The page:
In a future where misguided egalitarianism has reduced a once-vibrant civilization to a handful of doctrinaire serfs living in the rubble of what once was, Equality 7-2521 rejects the mindless collectivism of his people to embrace individuality. His curiosity about the mysteries of the past is anathema to those selected to rule; Equality's rejection of his assigned menial role is if anything an even greater affront to his master. Forced by the lesser men around him to flee, Equality and his lover, Liberty 5-3000, find refuge in a conveniently preserved chalet, free to rediscover eternal truths suppressed by their totalitarian forefathers. Adapted from Rand's 1938 novella, Staton's art is oddly crude for such a veteran artist, but oddly well suited for Rand's clumsy, hectoring story. The product of a time when authoritarian regimes seemed destined to prevail, written by a refugee from the Russian revolution, Anthem might have been a valuable reminder of what happens when ideology trumps humanitarian concerns, but sadly, Rand was not up to the task; Santino and Staton do what they can with this dismal tribute to egotism, but the result is still a hard slog. (Feb.)
Rand's dystopian novella Anthem was first published in 1937. This edition uses graphic-novel format to reveal Rand's vision of some future world called Anthem, where the evils of socialism reign. The concept of individuality has been eradicated until the protagonist, Equality 7-2521, discovers an underground house abandoned years ago. Hiding there, he writes his account of the elimination of the word "I" as he, like Prometheus, experiments with electricity to bring light back to the world. Equality works for the Home of the Street Sweepers even though he has demonstrated scholarly qualities early in life. One day when working outside the city, he meets a young woman, Liberty 5-3000, who has followed him, and they connect as soul mates. Equality is punished for refusing to reveal his underground location after breaking curfew. When he escapes and tries to present his discovery of electricity to the World of Scholars, they threaten to destroy his invention. Instead he flees to the Uncharted Forest, where he reunites with Liberty, whom he calls the Golden One and later Gaea, the earth mother of myth. She joins him in the house, and they begin to develop an understanding of the importance of society and their place in it as individuals. The word "EGO" is carved by the door of the house where they live. As with other Rand works, the concept of socialism/communism, which emphasizes equality, is contrasted with capitalism, which values individual achievement. The graphic novel is a credible adaptation and simplification of her futuristic allegory. High school students often become fascinated by Rand's dark approach to her world, and this text provides an accessible venue for one of her shorter works. Reviewer: Judith A. Hayn
In a letter to Walt Disney, the controversial, radically individualist Rand (The Fountainhead; Atlas Shrugged) wrote that if a film were made of her dystopian parable Anthem (1938, revised 1946), she would prefer it to be done "in stylized drawings, rather than with living actors." She gets her wish, sort of, in this graphic adaptation. In a future society so collectivist that its language has no first-person singular pronoun and so primitive that it only recently began using candles, street sweeper Equality 7-2521 begins sneaking away at night to pursue his forbidden scientific ambitions and discovers not only an ancient technological secret but also the value of independence. With the girl Liberty 5-3000, he also discovers love. VERDICT Santino relates the story in the present tense, robbing some of its mythic feel. Staton's unvarying three-panel page layouts fail to emphasize the story's more dramatic moments, and his cartoony style (with monochrome art rendered in uninked, sometimes sketchy pencils) fails to match Rand's fierce and poetic language. This short Anthem is hardly forbidding as a literary work—readers should stick with the original.—S.R.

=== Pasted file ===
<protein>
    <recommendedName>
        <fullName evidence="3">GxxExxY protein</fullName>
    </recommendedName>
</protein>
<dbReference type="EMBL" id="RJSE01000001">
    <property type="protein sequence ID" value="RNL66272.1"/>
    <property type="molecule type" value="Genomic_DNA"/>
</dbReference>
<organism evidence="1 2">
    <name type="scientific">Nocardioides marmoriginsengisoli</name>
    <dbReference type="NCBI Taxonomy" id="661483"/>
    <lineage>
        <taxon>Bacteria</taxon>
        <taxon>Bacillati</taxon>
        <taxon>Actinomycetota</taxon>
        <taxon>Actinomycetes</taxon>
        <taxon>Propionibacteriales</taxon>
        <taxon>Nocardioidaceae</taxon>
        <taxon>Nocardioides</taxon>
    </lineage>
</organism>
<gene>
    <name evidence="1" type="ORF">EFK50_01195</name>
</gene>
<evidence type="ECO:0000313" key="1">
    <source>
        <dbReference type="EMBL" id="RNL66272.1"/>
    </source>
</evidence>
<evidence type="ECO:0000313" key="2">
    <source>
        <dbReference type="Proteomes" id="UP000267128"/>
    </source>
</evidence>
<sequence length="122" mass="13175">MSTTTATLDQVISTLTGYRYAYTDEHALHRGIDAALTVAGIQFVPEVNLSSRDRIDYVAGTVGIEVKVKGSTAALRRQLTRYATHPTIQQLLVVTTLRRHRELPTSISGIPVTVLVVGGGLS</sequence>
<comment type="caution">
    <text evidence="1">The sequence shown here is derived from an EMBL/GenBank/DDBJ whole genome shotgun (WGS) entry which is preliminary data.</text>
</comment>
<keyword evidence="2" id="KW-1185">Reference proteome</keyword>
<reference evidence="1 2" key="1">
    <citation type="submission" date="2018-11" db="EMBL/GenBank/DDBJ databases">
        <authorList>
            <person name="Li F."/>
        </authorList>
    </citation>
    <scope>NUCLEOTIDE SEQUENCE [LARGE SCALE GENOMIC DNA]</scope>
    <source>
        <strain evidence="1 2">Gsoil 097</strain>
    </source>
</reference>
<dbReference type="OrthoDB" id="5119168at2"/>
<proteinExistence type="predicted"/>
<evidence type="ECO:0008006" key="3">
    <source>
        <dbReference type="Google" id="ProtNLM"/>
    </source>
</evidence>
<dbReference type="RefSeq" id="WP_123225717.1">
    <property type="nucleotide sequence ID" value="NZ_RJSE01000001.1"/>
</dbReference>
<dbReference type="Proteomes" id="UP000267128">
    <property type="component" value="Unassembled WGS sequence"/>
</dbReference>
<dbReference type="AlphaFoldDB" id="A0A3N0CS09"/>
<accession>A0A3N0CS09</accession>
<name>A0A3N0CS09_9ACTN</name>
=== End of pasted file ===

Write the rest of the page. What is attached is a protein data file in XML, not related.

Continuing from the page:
A graphic novel for devotees of Ayn Rand.
With its men who have become gods through rugged individualism, the fiction of Ayn Rand has consistently had something of a comic strip spirit to it. So the mating of Rand and graphic narrative would seem to be long overdue, with her 1938 novella better suited to a quick read than later, more popular work such asThe Fountainhead (1943) and the epic Atlas Shrugged (1957). AsAnthemshows, well before the Cold War (or even World War II), Rand was railing against the evils of any sort of collectivism and the stifling of individualism, warning that this represented a return to the Dark Ages. Here, her allegory hammers the point home. It takes place in the indeterminate future, a period after "the Great Rebirth" marked an end of "the Unmentionable Times." Now people have numbers as names and speak of themselves as "we," with no concept of "I." The hero, drawn to stereotypical, flowing-maned effect by illustrator Staton, knows himself as Equality 7-2521 and knows that "it is evil to be superior." A street sweeper, he stumbles upon the entrance to a tunnel, where he discovers evidence of scientific advancement, from a time when "men knew secrets that we have lost." He inevitably finds a nubile mate. He calls her "the Golden One." She calls him "the Unconquered." Their love, of course, is forbidden, and not just because she is 17. After his attempt to play Prometheus, bringing light to a society that prefers the dark, the two escape to the "uncharted forest," where they are Adam and Eve. "I have my mind. I shall live my own truth," he proclaims, having belatedly discovered the first-person singular. The straightforward script penned by Santino betrays no hint of tongue-in-cheek irony.
A Rand primer with pictures.